Air Power and the Arab World 1909-1955-Volume 3: Colonial Skies, 1918-1936

Published: March 17th, 2021     
Product Image
Author: Dr. David Nicolle and Air Vice Marshal Gabr Ali Gabr
Reviewed by: Frank Landrus - IPMS# 35035
ISBN #: 978-1913336325
Other Publication Information: Soft Square Bound; 8.3” x 11.8”, 96 pages
Price: $29.95
Product / Stock #: Middle East @ War #30
Product provided by: Casemate Publishers

Dr. David C Nicolle is a British historian specializing in the military history of the Middle-Ages, with special interest in the Middle East and Arab countries. After working for BBC Arabic Service, he obtained his MA at SOAS, University of London, followed by a PhD at the University of Edinburgh. He then lectured in art history at Yarmouk University in Irbid, Jordan. Dr. Nicolle has published over 100 books about warfare ranging from Roman times to the 20th century, mostly as sole author. He also co-authored the 'Arab MiGs' series of books which covered the history of the Arab air forces at war with Israel from 1955 to 1973. Furthermore, he has appeared in several TV-documentaries, and has published numerous articles in specialized press. This is his fourth instalment for Helion's @War series with more planned in 2021.

The late Air Vice Marshal Gabr Ali Gabr PhD (EAF, ret.) served as the pilot of a De Havilland Vampire fighter jet during the Suez War, 1956. After concluding higher military education at the Air Warfare Institute in 1960, he served as an instructor in air tactics at the Air Warfare Institute in 1962-64. Between 1966-67, he was a staff officer during the June 1967 War and went on to be chief of the Operational Training Branch in 1968-73; he was also chief of the Operations Group during the October 1973 War with Israel. After serving as an instructor in the art of operations and as the chief air force chair at High War College from 1977 until 1982, he received his PhD at Nasser High Academy in 1989. He then moved into writing and has since published several books and dozens of studies and articles on the history of air warfare in Egypt and abroad.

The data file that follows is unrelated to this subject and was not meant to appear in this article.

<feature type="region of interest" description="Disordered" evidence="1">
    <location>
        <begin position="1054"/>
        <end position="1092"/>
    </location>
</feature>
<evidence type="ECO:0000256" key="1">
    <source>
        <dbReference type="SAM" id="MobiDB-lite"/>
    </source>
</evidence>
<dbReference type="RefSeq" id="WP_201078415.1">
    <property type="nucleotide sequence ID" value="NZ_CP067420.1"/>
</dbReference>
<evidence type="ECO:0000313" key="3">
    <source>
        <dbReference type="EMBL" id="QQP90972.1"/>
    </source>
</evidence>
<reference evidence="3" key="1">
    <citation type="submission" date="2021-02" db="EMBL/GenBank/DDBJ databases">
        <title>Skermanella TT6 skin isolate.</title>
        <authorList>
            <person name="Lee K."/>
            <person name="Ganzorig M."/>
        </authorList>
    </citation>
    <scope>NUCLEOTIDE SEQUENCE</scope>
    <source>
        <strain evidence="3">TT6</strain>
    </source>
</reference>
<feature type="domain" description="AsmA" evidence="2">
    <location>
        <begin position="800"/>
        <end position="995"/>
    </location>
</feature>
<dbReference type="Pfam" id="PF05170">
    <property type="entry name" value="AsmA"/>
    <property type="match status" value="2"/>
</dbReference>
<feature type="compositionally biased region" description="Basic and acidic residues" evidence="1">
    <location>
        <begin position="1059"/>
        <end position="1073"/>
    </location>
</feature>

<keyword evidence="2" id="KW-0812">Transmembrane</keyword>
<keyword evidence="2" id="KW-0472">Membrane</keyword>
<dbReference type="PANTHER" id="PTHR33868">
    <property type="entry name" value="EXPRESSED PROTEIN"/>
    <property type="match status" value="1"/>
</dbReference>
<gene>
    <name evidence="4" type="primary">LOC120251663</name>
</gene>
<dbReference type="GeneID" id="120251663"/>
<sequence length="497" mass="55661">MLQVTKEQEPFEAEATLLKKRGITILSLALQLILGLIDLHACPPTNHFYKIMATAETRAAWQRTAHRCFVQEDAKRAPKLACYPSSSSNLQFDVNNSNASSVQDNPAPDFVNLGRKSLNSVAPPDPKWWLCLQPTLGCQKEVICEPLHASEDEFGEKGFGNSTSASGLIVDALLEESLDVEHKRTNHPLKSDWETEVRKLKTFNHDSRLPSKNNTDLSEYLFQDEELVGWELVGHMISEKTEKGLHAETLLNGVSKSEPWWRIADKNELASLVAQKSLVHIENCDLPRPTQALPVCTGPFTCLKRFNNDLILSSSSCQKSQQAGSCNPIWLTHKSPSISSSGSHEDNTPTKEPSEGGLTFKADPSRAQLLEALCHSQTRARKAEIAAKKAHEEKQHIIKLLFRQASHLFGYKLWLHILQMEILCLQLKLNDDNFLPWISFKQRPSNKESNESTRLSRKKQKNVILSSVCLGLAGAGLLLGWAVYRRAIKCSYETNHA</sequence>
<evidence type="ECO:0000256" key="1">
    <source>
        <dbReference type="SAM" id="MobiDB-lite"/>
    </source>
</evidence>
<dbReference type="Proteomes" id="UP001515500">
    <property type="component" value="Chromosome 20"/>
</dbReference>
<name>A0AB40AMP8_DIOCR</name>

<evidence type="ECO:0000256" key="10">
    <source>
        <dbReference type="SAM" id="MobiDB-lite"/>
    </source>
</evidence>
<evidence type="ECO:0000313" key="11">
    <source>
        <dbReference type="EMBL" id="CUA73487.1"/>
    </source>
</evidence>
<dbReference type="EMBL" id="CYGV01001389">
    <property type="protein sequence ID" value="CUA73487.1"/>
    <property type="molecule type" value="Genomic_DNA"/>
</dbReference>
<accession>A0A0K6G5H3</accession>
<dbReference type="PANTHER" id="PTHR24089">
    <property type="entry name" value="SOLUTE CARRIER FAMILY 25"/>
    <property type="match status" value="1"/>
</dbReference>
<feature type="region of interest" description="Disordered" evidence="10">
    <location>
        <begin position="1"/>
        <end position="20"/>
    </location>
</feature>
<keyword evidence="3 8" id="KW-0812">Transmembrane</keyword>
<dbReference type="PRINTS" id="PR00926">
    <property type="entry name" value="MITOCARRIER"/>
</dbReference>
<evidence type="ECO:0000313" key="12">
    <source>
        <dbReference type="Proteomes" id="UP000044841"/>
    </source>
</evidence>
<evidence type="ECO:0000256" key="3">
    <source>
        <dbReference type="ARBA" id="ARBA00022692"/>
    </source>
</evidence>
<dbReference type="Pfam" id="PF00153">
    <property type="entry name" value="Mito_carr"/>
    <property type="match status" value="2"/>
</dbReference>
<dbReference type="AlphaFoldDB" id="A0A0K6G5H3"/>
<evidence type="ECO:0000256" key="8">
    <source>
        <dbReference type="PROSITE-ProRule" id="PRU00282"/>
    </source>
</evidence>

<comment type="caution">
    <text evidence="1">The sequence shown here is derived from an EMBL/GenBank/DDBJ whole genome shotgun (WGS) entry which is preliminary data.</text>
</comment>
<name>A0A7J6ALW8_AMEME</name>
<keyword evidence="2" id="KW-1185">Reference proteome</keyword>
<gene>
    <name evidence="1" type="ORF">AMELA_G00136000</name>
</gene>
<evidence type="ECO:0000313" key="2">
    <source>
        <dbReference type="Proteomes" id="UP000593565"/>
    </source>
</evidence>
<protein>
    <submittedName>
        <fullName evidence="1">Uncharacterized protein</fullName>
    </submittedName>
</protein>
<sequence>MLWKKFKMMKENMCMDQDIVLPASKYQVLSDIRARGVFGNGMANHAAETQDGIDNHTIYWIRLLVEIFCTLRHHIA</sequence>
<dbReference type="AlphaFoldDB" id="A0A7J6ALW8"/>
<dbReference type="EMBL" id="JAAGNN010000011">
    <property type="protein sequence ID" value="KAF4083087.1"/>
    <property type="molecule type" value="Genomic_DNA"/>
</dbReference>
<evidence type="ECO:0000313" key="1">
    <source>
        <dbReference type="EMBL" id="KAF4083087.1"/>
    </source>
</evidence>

Helion's latest book in the Middle East @ War series is a square back soft cover includes 96 gloss paper pages. The cover black and white photograph features three Westland Wapiti on No. 30 Squadron on patrol. The color side profile by Luca Canossa is of a Potez 25TOE serving in Syria in 1932. This aircraft, serial number 777, was part of thee Escadrille of the 39th Regiment. You will note that the rear gun has been replaced with a 26cm aerial camera to work with Pere Poidebard supporting his archaeology work. Luca Canossa also provides the color side profile of the Sopwith Snipe on the rear cover. This aircraft served in Iraq in 1922 with No. 1 Squadron. 0I counted three color pictures and 140 black and white photographs. There also 21 color side profiles, three black and white maps and one color map.

Dr. David C Nicolle follows up the second volume of Air Power and the Arab World covering post World War I up to 1936. This volume focuses on the colonial powers of Spain, France, Italy, and Britain and their hopes to establish control over North Africa and the Middle East. A nice addition is the inclusion of Iran and Ethiopia and the early development of their Air Forces. The ending of World War I created a surplus of aircraft (and of course other weapons) and many found their way into the colonies in North Africa and the Middle East. The Muslim population was not exactly overwhelmed with the magnanimous offers of being protected by the powers of Europe, but that would not explode until after World War II. Just the same, there were plenty of skirmishes and battles to be had. Part one of this tome addresses North Africa and the attempts by Spain, France, and Italy to extend their influence in the region. Part two addresses the British and French desires to control the Middle East. An important issue for the British was to maintain their link to India, especially in Egypt with the Suez Canal. The French were more concerned with extending their pre-World War I influence in Lebanon and Syria. The sections include: